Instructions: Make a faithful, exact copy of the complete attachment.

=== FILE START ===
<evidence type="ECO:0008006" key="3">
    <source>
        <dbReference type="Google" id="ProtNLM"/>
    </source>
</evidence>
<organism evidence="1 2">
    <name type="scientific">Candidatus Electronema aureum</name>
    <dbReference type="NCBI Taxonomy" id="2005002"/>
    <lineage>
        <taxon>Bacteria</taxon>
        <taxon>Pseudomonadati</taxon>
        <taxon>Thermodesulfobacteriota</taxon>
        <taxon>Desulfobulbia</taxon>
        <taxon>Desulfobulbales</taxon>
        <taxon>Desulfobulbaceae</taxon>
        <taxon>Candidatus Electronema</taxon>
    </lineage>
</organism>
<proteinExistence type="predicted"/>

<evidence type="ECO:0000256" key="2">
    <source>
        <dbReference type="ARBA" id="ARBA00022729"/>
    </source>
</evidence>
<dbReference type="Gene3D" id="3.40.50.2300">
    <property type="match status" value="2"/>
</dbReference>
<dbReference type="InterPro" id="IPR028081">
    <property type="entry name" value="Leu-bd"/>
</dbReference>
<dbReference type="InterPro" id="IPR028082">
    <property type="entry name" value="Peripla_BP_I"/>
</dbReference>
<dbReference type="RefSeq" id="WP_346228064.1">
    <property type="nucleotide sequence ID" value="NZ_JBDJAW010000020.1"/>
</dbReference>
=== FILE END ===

<evidence type="ECO:0008006" key="3">
    <source>
        <dbReference type="Google" id="ProtNLM"/>
    </source>
</evidence>
<organism evidence="1 2">
    <name type="scientific">Candidatus Electronema aureum</name>
    <dbReference type="NCBI Taxonomy" id="2005002"/>
    <lineage>
        <taxon>Bacteria</taxon>
        <taxon>Pseudomonadati</taxon>
        <taxon>Thermodesulfobacteriota</taxon>
        <taxon>Desulfobulbia</taxon>
        <taxon>Desulfobulbales</taxon>
        <taxon>Desulfobulbaceae</taxon>
        <taxon>Candidatus Electronema</taxon>
    </lineage>
</organism>
<proteinExistence type="predicted"/>

<evidence type="ECO:0000256" key="2">
    <source>
        <dbReference type="ARBA" id="ARBA00022729"/>
    </source>
</evidence>
<dbReference type="Gene3D" id="3.40.50.2300">
    <property type="match status" value="2"/>
</dbReference>
<dbReference type="InterPro" id="IPR028081">
    <property type="entry name" value="Leu-bd"/>
</dbReference>
<dbReference type="InterPro" id="IPR028082">
    <property type="entry name" value="Peripla_BP_I"/>
</dbReference>
<dbReference type="RefSeq" id="WP_346228064.1">
    <property type="nucleotide sequence ID" value="NZ_JBDJAW010000020.1"/>
</dbReference>